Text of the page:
Sommeliers on Film

Somm, a documentary following four Master Sommelier candidates, debuted this week at the Napa Valley Film Festival
Nov 9, 2012

The new documentary Somm makes it clear that Master Sommeliers are more than just dedicated to their profession. They are obsessed.

Somm, which premiered as the 2nd Annual Napa Valley Film Festival's opening screening Nov. 7, follows four sommeliers as they study for and take the M.S. exam, then learn the results. Director Jason Wise focuses on the chemistry between the four friends—the overtly funny Brian McClintic, the subtly funny Dustin Wilson, the confident and stylish DLynn Proctor and the driven Ian Cauble, nicknamed “Dad"—as they go through the grueling exam preparation together.

Fewer than 200 people in the world have ever earned the title Master Sommelier, which requires passing a final exam with three parts: wine service, theory and blind tasting. The focus of the movie is on test preparation, up to and including game day, but cameras were not permitted inside during the actual test. We watch as the candidates trace maps, attempt to memorize obscure grapes and regions and participate in blind tasting after blind tasting to sharpen their skills. In this all-consuming pursuit, there are late nights, neglected wives and girlfriends, multitasking by studying note cards while on a treadmill, and spit buckets everywhere.

Humor isn't lost in the observation of the group's obsessive pursuit. At one point, a mentor suggests to the candidates just a few days before the exam that they should relax—go see a movie, or get a massage. From the horrified looks on their faces, it's apparent that they will do no such thing. Another candidate consults a doctor, requesting a steroid to make certain his nose is clear for the blind tasting. In another funny sequence, some of the more obscure wine descriptors are discussed, from cat pee to a can of freshly opened tennis balls.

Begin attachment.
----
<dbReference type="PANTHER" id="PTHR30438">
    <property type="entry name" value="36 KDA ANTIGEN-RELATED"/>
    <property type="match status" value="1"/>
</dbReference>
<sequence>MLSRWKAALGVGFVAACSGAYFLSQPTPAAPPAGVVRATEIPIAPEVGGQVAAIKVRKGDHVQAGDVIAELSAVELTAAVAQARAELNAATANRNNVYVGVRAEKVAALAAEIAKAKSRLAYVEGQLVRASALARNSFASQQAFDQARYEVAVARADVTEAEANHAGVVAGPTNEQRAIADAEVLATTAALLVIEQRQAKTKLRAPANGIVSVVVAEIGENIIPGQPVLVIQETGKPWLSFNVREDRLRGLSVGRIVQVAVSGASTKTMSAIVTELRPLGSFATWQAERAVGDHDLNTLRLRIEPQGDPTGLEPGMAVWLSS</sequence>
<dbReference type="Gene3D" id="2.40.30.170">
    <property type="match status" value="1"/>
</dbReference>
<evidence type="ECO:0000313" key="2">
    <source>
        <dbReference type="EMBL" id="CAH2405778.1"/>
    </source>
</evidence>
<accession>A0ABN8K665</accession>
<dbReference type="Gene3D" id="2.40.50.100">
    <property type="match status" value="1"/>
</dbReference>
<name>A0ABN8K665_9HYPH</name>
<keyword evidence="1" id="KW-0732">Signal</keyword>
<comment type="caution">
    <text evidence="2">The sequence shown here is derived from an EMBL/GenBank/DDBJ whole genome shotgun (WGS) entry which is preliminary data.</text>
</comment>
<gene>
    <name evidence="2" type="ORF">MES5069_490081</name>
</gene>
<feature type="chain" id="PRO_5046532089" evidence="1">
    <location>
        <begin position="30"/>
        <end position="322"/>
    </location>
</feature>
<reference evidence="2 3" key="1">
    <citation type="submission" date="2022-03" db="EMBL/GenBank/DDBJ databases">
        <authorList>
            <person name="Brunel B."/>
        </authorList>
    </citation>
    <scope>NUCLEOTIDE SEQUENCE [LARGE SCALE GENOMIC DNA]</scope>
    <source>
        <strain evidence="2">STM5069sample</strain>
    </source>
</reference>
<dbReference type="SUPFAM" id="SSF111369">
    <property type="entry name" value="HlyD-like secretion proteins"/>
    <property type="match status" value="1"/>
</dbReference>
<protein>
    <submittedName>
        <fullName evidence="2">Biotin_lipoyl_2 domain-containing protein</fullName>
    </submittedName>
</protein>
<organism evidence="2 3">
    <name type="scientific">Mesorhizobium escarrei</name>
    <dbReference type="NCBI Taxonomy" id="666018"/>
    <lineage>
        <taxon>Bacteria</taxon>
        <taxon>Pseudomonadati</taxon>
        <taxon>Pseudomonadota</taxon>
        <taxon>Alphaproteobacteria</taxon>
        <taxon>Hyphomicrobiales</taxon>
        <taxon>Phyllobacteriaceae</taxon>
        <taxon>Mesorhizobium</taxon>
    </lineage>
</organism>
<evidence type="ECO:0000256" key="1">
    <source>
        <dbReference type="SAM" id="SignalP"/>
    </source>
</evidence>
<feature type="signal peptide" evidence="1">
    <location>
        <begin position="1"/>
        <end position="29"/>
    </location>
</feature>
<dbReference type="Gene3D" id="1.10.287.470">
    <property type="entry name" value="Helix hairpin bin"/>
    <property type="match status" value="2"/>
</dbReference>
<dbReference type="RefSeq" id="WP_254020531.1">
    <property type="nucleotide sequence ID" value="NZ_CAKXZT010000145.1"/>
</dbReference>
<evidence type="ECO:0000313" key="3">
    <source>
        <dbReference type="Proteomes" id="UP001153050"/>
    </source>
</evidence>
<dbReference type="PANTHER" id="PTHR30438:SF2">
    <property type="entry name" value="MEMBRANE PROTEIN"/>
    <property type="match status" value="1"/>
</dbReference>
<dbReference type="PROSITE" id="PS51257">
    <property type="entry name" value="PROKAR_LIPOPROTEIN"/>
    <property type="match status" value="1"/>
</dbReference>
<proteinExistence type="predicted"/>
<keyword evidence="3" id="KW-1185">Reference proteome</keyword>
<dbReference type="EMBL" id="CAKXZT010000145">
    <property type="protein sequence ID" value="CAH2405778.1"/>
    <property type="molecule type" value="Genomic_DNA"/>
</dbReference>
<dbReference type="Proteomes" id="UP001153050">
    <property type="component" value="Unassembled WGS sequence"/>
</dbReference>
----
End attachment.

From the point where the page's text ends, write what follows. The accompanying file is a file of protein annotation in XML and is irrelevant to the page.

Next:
The sommeliers' blind tasting methodology is fascinating—they rattle off dozens of descriptors for a wine before most of us would have finished our first sip—but Wise lingers perhaps too long on tasting and rote memorization. Only an all-too-brief single scene features the service aspect of the test, despite that for most viewers, restaurant service is the primary form of interaction with a sommelier. (Also, in selecting four male candidates as his subjects, Wise limits women to the role of significant others, though there are 18 American female Master Sommeliers and about a quarter of current MS candidates are women.)

With its universal themes of camaraderie and dedication, the movie holds appeal even for those who aren't wine lovers. At moments, the candidates speak with a fervor usually reserved for politics or sports, not whether a wine's structure and flavor profile are more typical of an Albariño or an Alsatian white.

For more information about the Napa Valley Film Festival, or to purchase passes to see additional screenings of Somm, go to http://napavalleyfilmfest.org/.

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